But consulting brought Lucas to the technology frontier that he had only dreamt of
in his corporate IT job. "I am involved now in designing hardware, software, and
networking systems for Xuma's clients," Lucas says. "We are constantly looking for the
leading-edge technology that will help them grow their e-businesses."
And Lucas likes serving several masters. "At my previous job, I had one client,
namely my employer. Now my clients are legion -- we have done some business-to-consumer
stuff, but now we are focusing more on business-to-business. All of these business
models are different, and you have to learn them very quickly. I got a crash course, an
instant MBA really, since I came on board," he says.
Another professional who made the leap from corporate IT to consulting is Tom
Cozzolino, a manager in the e-commerce applications group at AnswerThink.
"I worked in the IT department of a chemical company,"" says Cozzolino. "I had been
everything from a graphics programmer to a Web evangelist."
Cozzolino got into consulting as a result of the Internet boom. "As a network
manager I became an early adopter of Internet technology. So I started looking around
for a place to better exercise my enthusiasm."
He found it at AnswerThink, a firm that was started by 12 ex-KPMG consultants in
1997. "I had heard that AnswerThink was one of the new breed [of] consulting firms,"
says Cozzolino. "Smaller than the giant consulting firms, these new players are also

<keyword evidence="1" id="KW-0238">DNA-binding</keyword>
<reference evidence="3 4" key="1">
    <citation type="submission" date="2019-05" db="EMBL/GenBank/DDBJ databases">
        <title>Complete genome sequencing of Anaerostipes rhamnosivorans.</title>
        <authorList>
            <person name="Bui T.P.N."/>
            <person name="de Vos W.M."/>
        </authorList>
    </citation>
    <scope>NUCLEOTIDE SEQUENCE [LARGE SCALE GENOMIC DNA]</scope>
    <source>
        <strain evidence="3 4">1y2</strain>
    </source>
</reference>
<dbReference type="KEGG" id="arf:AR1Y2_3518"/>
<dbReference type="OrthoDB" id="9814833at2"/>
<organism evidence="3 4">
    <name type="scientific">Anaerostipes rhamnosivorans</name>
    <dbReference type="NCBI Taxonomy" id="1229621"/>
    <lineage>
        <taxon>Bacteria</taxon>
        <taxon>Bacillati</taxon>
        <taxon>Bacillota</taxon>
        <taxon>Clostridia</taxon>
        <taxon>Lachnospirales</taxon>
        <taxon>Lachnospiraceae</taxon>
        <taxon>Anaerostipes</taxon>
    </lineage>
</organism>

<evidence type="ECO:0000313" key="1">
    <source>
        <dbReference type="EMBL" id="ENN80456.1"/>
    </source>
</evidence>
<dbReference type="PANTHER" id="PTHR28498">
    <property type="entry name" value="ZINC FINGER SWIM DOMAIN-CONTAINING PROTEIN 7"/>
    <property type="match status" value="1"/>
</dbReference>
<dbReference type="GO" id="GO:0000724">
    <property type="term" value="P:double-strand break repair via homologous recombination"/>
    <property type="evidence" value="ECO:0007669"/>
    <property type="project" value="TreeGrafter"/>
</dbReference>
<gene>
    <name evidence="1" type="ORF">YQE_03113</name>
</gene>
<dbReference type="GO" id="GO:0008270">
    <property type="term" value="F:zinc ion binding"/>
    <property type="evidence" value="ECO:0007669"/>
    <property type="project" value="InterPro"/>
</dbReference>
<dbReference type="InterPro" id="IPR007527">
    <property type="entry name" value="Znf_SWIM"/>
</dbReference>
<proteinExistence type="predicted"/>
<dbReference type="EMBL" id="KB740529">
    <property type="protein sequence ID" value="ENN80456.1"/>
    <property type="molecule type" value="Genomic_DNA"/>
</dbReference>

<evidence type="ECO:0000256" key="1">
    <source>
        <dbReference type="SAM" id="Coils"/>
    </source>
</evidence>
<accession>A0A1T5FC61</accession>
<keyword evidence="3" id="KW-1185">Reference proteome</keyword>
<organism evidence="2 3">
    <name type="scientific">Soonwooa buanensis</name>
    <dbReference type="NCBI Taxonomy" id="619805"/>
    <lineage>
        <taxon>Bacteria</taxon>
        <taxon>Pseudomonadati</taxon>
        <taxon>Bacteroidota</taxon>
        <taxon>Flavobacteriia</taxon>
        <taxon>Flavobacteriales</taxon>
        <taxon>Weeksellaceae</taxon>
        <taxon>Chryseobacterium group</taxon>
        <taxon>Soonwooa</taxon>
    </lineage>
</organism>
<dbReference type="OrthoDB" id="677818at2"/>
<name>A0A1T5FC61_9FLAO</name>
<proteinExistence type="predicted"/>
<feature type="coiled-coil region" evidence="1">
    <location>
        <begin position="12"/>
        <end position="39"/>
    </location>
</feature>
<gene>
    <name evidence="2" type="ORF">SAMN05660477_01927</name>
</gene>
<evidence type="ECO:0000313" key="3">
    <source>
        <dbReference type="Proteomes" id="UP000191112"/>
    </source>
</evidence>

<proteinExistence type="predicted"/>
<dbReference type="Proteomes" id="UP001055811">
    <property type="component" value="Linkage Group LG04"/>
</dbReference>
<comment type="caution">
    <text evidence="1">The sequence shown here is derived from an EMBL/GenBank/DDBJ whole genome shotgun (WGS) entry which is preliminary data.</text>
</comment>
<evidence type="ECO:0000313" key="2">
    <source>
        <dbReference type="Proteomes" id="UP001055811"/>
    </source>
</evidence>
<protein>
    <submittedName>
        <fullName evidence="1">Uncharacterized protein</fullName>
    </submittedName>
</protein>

more focused on the e-business market."
Cozzolino joined AnswerThink in 1997, and he has been impressed with the company's
rapid growth. "When I started we had 75 people," he says. "Now we have 1,800."
He says the fast pace and variety of work was a big change from his corporate
job. "In the first 12 months, I worked for huge telcos, the services industry, and a
financial company. This was a challenge, but also one of the things that drew me to
AnswerThink's Flaxman, who previously worked inside a corporate IT department on
Wall Street, says that the right kind of corporate professional will make an excellent
consultant. "One of the things that corporate IT people bring to the table is a solid
grounding in what it takes to see a business problem through to the end," Flaxman
says. "Career consultants, on the other hand, are not always around to see a project
IDC's Hedin says that working as a consultant for one of these newer companies will
be very different from working for an older, more established firm. "If you go to work
for a [consulting] firm, you will probably encounter a totally flat organizational
structure [with] no sense of hierarchy or bureaucracy," Hedin says.